A plant at a marijuana grow in the national forest, the stalk painted pink with a solution of the highly toxic pesticide, Carbofuran.

Some of the marijuana plants found growing in the national forest are so contaminated with dangerous pesticides that law enforcement officers can’t go in and cut them down.

That leaves Dr. Mourad Gabriel from the Integral Ecology Research Center — who works to clean up forestland damaged by illegal grows — looking for environmentally friendly alternatives.

He notes that simply leaving the plants runs the risk that the tainted plants will still be harvested and consumed.

Also, “they’re still sucking water” and posing a risk to downstream water users, Dr. Gabriel said.

To eradicate heavily contaminated plants, law enforcement officers must don so much personal protective equipment that overheating becomes a concern. For one highly contaminated site near Plummer Peak in Trinity County, an Army hazmat team was brought in.

In 100-degree heat in a hazmat suit, “you sweat gallons in an hour,” Dr. Gabriel said.

For each grow, law enforcement agencies make the call of what level of protection is needed based on what they find at the scene.

Of great concern is the increasing use of the U.S. banned pesticide Carbofuran, as well as a number of other chemicals restricted in their use.

According to a bulletin from the Central Valley California High Intensity Drug Trafficking Area, Carbofuran is extremely toxic to humans and other vertebrates and is increasingly encountered in illegal marijuana grow sites within California.

There are indications that illegal marijuana growers intentionally use Carbofuran at grow sites to discourage or delay eradication of their crops by law enforcement, according to the bulletin.

Dr. Gabriel said, “Where you see a green, health vibrant herbaceous plant like marijuana and see it coated in pink these are huge visual cues.”

“There’s got to be another method of eradicating plants safely for the officers, the environment and any users that participate in black market consumption,” he said.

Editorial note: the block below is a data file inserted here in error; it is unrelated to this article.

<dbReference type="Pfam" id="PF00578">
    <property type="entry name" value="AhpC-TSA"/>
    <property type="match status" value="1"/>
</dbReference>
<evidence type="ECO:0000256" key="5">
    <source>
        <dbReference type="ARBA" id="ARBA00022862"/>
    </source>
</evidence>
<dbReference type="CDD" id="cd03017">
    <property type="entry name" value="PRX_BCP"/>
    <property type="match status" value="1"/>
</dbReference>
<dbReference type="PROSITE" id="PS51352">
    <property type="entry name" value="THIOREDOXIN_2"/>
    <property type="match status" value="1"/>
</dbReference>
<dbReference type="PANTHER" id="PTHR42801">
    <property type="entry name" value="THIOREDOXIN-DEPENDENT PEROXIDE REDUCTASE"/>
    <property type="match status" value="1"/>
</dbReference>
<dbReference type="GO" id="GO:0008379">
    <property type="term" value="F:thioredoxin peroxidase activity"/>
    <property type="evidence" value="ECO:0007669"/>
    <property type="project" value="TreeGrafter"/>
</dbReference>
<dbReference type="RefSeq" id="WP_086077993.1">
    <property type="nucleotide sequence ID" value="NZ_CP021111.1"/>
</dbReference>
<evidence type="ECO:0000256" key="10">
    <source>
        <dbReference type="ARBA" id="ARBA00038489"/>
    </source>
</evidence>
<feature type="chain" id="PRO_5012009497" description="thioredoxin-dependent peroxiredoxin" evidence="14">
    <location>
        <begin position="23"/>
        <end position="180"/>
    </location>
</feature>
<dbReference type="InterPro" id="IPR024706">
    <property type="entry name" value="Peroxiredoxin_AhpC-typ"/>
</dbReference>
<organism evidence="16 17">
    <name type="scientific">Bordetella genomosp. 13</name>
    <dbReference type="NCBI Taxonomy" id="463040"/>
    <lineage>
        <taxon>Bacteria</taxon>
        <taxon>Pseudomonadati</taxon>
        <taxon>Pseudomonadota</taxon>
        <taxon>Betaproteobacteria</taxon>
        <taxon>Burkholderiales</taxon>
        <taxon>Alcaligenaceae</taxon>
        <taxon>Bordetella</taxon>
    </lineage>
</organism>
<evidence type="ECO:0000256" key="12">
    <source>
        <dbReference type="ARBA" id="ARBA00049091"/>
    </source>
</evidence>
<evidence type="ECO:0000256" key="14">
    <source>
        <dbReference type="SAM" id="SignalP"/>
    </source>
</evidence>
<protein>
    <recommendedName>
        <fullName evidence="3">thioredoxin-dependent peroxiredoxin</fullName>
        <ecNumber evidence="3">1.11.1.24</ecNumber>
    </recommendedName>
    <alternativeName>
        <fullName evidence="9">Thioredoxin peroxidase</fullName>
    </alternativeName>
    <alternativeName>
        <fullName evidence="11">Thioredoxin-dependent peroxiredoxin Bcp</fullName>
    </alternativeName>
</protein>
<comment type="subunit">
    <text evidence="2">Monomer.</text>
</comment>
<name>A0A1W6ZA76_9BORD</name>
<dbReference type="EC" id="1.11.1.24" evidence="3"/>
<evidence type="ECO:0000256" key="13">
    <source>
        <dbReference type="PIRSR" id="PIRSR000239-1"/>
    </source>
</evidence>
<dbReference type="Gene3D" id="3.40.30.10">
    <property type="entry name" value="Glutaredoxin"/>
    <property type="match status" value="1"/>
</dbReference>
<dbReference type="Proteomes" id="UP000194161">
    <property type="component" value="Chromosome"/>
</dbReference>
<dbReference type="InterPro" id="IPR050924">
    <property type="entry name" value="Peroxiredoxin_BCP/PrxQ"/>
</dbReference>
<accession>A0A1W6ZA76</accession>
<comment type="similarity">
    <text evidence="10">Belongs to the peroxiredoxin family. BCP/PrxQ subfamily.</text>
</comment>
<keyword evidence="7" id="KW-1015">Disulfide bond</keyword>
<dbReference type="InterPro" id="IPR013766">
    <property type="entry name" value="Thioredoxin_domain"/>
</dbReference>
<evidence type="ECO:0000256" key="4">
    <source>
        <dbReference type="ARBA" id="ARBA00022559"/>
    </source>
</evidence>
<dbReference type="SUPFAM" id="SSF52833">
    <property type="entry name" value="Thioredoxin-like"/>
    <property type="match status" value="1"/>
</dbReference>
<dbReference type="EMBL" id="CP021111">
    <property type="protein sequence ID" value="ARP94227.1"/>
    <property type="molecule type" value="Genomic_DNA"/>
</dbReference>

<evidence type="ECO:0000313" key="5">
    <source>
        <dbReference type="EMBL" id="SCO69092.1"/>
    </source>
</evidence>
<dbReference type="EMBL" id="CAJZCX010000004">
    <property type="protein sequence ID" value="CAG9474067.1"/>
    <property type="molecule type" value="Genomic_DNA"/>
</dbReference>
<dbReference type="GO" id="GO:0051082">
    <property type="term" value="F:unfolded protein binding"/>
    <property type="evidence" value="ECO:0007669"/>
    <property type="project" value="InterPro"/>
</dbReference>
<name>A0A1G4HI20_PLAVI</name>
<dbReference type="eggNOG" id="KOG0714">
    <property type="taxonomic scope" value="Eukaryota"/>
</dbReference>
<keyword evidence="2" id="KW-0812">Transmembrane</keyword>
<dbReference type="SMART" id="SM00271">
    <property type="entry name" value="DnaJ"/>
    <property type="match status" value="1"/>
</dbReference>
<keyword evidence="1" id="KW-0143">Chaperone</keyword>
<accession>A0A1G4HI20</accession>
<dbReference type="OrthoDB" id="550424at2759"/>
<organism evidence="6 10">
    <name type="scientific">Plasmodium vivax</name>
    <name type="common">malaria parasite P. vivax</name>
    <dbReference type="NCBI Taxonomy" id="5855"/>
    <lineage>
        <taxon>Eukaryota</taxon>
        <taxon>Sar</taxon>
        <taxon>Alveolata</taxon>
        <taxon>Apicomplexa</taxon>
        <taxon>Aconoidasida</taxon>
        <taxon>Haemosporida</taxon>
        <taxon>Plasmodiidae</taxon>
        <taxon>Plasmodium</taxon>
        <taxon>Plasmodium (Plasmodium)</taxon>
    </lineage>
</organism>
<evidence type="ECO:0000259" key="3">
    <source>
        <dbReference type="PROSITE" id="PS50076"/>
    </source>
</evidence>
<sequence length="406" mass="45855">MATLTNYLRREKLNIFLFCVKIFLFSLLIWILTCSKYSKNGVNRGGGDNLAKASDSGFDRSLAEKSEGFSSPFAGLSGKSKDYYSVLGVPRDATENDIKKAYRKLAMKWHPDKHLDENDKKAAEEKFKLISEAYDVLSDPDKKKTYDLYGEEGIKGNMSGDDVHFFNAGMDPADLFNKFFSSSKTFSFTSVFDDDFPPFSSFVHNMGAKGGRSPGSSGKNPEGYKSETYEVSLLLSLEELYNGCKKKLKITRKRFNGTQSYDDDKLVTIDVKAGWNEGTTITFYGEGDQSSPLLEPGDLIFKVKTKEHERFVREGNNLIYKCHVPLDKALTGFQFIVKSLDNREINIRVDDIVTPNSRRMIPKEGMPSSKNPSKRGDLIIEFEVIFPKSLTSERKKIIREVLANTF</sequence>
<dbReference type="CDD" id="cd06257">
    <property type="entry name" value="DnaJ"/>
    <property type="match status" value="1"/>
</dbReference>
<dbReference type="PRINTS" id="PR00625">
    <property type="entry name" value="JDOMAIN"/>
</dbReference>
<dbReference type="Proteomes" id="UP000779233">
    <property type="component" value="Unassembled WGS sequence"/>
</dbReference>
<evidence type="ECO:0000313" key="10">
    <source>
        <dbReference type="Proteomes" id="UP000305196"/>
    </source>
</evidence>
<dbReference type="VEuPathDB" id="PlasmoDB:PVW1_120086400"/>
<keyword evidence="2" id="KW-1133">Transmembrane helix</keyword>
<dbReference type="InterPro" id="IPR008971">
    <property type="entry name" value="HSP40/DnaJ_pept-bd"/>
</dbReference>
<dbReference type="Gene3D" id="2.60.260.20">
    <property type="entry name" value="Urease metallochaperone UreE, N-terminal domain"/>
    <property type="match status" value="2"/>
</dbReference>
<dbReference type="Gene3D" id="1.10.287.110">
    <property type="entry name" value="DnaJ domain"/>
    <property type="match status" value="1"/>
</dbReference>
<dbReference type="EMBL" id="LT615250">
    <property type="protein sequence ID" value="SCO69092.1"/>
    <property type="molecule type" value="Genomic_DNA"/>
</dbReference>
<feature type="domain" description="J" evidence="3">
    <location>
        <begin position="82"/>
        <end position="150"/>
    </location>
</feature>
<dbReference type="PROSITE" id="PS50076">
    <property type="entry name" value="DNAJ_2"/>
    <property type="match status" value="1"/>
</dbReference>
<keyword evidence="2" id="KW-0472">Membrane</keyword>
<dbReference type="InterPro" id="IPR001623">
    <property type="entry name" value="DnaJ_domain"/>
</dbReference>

That’s why not all the over 4,000 plants found in a trespass grow south of Rays Peak in the Hyampom area in July were eradicated.

Gabriel experimented with about 10 plants at the large grow using a solution of organic household vinegar and saltwater. This mixture is used on organic farms for weed control, he noted.

“You just put a little bit on the plant and it desiccates them,” he said.

If it works, deer and elk won’t browse on the dead plants which also won’t be taking up water, he noted.

Some of the other plants were left standing and untreated for control purposes. The site will be revisited to see if the method worked.

Two men were arrested in that grow and have been indicted by a federal grand jury.

From the Trinity County Sheriff’s Office, Sgt. Nate Trujillo said finding a way to kill off the plants that is more hands-off without hurting the environment or animals would be a big help. Exposure to contaminants at the gardens is a constant concern.

“Each officer on our team has to go through special testing,” Trujillo said. “We’ve all been trained in what are the symptoms.”

No Trinity County officers have been sickened by pesticides working in grows, he said, but there have been incidents elsewhere.

In August 2018, six members of a team eradicating a grow site on the El Dorado National Forest in California were sickened and required treatment at a hospital. Medical tests confirmed Carbofuran exposure.

Trujillo said officers look for signs of illegal pesticide use, which could be pink Carbofuran applied directly to the plants. Or, the pesticide could be in the original container. Sometimes it’s disguised in a Gatorade bottle. The teams also try to take along experts — Dr. Gabriel or his crew or Trinity County Environmental Health for field testing.

Cut plants are flown out to be destroyed later, but “if the site is contaminated then we leave,” Trujillo said, and a crew comes in later to quarantine the area.

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